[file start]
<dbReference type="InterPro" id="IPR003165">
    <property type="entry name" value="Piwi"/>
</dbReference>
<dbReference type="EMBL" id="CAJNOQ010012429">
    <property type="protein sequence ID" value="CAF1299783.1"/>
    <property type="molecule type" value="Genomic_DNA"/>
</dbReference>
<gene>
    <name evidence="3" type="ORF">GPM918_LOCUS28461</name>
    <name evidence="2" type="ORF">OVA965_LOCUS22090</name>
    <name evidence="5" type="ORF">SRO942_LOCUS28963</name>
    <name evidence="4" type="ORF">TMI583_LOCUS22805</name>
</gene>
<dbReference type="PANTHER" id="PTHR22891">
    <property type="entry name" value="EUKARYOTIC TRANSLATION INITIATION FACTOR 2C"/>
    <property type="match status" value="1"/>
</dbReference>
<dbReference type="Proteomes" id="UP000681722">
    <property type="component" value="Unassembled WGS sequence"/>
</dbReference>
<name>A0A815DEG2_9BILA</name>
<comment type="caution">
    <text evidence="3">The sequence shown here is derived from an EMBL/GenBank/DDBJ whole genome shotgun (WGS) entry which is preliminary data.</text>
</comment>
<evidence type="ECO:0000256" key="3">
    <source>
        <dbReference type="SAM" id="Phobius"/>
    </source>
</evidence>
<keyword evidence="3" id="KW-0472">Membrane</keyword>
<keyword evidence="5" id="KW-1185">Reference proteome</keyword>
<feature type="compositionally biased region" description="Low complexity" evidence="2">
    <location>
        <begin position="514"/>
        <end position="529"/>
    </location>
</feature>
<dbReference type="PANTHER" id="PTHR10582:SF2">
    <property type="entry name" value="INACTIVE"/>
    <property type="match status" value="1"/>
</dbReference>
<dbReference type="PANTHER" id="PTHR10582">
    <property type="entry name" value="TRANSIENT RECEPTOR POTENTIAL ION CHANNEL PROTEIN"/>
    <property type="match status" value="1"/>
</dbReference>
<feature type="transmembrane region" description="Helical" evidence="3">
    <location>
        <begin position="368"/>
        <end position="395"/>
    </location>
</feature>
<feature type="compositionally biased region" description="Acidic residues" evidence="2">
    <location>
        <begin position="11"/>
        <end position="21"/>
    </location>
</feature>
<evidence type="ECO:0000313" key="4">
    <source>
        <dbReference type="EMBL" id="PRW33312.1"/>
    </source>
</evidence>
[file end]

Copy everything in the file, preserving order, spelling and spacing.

<dbReference type="InterPro" id="IPR003165">
    <property type="entry name" value="Piwi"/>
</dbReference>
<dbReference type="EMBL" id="CAJNOQ010012429">
    <property type="protein sequence ID" value="CAF1299783.1"/>
    <property type="molecule type" value="Genomic_DNA"/>
</dbReference>
<gene>
    <name evidence="3" type="ORF">GPM918_LOCUS28461</name>
    <name evidence="2" type="ORF">OVA965_LOCUS22090</name>
    <name evidence="5" type="ORF">SRO942_LOCUS28963</name>
    <name evidence="4" type="ORF">TMI583_LOCUS22805</name>
</gene>
<dbReference type="PANTHER" id="PTHR22891">
    <property type="entry name" value="EUKARYOTIC TRANSLATION INITIATION FACTOR 2C"/>
    <property type="match status" value="1"/>
</dbReference>
<dbReference type="Proteomes" id="UP000681722">
    <property type="component" value="Unassembled WGS sequence"/>
</dbReference>
<name>A0A815DEG2_9BILA</name>
<comment type="caution">
    <text evidence="3">The sequence shown here is derived from an EMBL/GenBank/DDBJ whole genome shotgun (WGS) entry which is preliminary data.</text>
</comment>
<evidence type="ECO:0000256" key="3">
    <source>
        <dbReference type="SAM" id="Phobius"/>
    </source>
</evidence>
<keyword evidence="3" id="KW-0472">Membrane</keyword>
<keyword evidence="5" id="KW-1185">Reference proteome</keyword>
<feature type="compositionally biased region" description="Low complexity" evidence="2">
    <location>
        <begin position="514"/>
        <end position="529"/>
    </location>
</feature>
<dbReference type="PANTHER" id="PTHR10582:SF2">
    <property type="entry name" value="INACTIVE"/>
    <property type="match status" value="1"/>
</dbReference>
<dbReference type="PANTHER" id="PTHR10582">
    <property type="entry name" value="TRANSIENT RECEPTOR POTENTIAL ION CHANNEL PROTEIN"/>
    <property type="match status" value="1"/>
</dbReference>
<feature type="transmembrane region" description="Helical" evidence="3">
    <location>
        <begin position="368"/>
        <end position="395"/>
    </location>
</feature>
<feature type="compositionally biased region" description="Acidic residues" evidence="2">
    <location>
        <begin position="11"/>
        <end position="21"/>
    </location>
</feature>
<evidence type="ECO:0000313" key="4">
    <source>
        <dbReference type="EMBL" id="PRW33312.1"/>
    </source>
</evidence>